Currently, Nepal ranks as the fourth largest troops-contributing country in the UN, how do you plan to upgrade its status? 

It is one important figure we can embrace for the future. It is the true reflection of our professionalism. It is also an opportunity for Nepali Army to help in modernizing it. Our participation and supreme contribution in keeping, making and enforcing peace and security in different missions have established Nepal Army as the renowned peacekeepers and Nepal as the country of ‘Peacekeepers’, which underscores Nepal’s lasting honour as ‘the birthplace of Lord Buddha’.

Today more and more countries have been interested in deploying peacekeepers in peacekeeping missions. As regards your question, there is a growing competition among the troops and police-contributing countries (TCC/PCC). We must have certain competencies to uphold Nepal’s legacy as trusted peacekeepers; such as rapid deployment capability, skilled commanders and troops able to address the undefined challenges of the multi-dimensional peacekeeping environment.

In order to achieve these competencies, Nepal has expressed by the decision of the government, our will to deploy as many as 10 thousand troops at any one time. In addition, we are enhancing the skills and capabilities of the peacekeepers through objective pre-deployment training at Birendra Peace Operations Training Center, Panchkhal. Likewise, we have also enforced comprehensive logistics maintenance of the contingents deployed in different missions to keep them operationally ready as defined by the UN standards.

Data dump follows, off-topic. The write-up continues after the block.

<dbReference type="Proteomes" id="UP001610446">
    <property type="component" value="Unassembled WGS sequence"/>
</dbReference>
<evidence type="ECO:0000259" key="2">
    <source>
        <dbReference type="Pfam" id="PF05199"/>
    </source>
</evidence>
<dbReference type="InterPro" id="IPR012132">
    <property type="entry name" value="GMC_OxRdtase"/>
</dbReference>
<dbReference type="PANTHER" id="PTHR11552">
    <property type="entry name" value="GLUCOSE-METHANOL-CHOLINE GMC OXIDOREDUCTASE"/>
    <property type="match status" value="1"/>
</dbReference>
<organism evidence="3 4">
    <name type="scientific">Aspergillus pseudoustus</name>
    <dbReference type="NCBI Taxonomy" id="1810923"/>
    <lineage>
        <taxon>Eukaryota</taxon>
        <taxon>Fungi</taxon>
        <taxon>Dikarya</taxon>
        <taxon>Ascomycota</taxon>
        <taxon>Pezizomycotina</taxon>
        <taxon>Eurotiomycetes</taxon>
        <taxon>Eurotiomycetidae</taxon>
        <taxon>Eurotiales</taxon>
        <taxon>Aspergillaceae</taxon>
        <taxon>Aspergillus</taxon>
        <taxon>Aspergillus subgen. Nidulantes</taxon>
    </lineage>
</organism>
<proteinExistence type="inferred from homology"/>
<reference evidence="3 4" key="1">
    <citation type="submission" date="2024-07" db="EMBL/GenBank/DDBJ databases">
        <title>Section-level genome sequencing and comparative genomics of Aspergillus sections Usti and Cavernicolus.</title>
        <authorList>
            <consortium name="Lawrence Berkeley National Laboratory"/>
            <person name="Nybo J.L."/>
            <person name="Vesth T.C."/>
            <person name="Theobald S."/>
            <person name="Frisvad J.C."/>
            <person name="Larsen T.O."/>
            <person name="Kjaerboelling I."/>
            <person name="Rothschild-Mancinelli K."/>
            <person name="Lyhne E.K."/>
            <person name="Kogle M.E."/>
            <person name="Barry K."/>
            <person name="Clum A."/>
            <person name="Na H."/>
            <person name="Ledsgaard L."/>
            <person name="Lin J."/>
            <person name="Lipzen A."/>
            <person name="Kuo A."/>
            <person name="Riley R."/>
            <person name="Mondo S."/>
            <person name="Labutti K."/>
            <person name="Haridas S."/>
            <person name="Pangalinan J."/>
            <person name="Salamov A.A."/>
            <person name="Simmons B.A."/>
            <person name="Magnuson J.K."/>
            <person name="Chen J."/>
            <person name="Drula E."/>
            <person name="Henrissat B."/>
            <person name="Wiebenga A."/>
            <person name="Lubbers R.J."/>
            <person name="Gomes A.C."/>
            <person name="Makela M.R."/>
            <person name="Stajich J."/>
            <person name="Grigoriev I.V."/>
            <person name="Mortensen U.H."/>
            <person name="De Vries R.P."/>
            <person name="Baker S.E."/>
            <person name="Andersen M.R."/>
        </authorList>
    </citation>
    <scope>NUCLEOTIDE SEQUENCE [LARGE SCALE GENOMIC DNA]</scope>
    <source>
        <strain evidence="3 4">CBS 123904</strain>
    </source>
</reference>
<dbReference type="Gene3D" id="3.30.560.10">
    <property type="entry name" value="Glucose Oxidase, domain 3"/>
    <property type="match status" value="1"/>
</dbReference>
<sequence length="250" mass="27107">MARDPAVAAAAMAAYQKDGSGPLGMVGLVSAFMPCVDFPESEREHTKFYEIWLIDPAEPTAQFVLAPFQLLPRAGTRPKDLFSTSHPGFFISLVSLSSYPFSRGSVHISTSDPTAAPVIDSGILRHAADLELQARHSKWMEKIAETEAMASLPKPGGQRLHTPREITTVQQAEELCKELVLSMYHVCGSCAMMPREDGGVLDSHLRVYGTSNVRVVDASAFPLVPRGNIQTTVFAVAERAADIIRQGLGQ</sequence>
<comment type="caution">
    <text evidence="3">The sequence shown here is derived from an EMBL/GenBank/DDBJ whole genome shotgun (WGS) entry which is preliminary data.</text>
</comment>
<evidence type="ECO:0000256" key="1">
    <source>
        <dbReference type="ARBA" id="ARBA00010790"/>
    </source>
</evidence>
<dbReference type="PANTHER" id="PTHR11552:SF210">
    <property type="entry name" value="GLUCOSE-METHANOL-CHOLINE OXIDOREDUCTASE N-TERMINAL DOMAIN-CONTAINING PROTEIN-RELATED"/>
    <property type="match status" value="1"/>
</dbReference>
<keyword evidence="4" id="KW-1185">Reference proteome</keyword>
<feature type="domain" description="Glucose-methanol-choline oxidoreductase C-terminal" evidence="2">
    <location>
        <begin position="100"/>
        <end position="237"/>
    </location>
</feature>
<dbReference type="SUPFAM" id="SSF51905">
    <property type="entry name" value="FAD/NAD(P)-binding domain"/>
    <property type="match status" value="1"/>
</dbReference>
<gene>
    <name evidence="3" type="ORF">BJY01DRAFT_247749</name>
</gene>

Therefore, to keep ourselves as the first preference peacekeepers, we have a plan to enhance the competence of the commanders and troops, increase the effectiveness of our contingents backed by effective logistics, conduct sounding peacekeeping operations to fulfil the mission mandates and adhere to a zero-tolerance policy towards SEA and other cultural sensitivities of the host nations. 

You have experience of working as Force Commander in Golan Heights from 8th February 2015 to 8th February 2016. How can we improve leadership positions like those that you did in various UN peacekeeping missions?

To my satisfaction, Nepal has lately received an increasing number of leadership positions as Force Commander and the field staff at higher positions. Leadership positions at these levels demand strategic competencies in Generals and Officers and are selected through a global announcement and competitive selection procedure. 

Therefore, selection in UN peace missions depends more on individual competence. We have put forth certain scope to increase participation in such leadership/higher positions, which has given fruits as well, that Nepali Army has lately received important positions at different field missions as well as at the UN HQs.

Similarly, we have also reminded time and again – officially and unofficially – the responsible departments in the UN HQs and respective Mission HQs for increasing the number of leadership positions and key staff roles vis-à-vis the number of troops deployment of the Nepali Army. 

Other than the UN, if other independent nations or world organizations ask for military presence for peacekeeping, does Nepal Army support them? 

I do not think so; our foreign policy objectives do not support this proposition. Nepal Army’s deployment on the auspice of the United Nations is made by the decisions of the Government of Nepal, as it is the signatory of the United Nations charter and of which we are responsible to uphold.

I personally believe that in Nepal’s geostrategic realities, Nepal should not deploy troops other than decided and funded by the United Nations. In international relations, Nepal must maintain its policy of neutrality in world affairs; with which comes its peacekeeping credibility.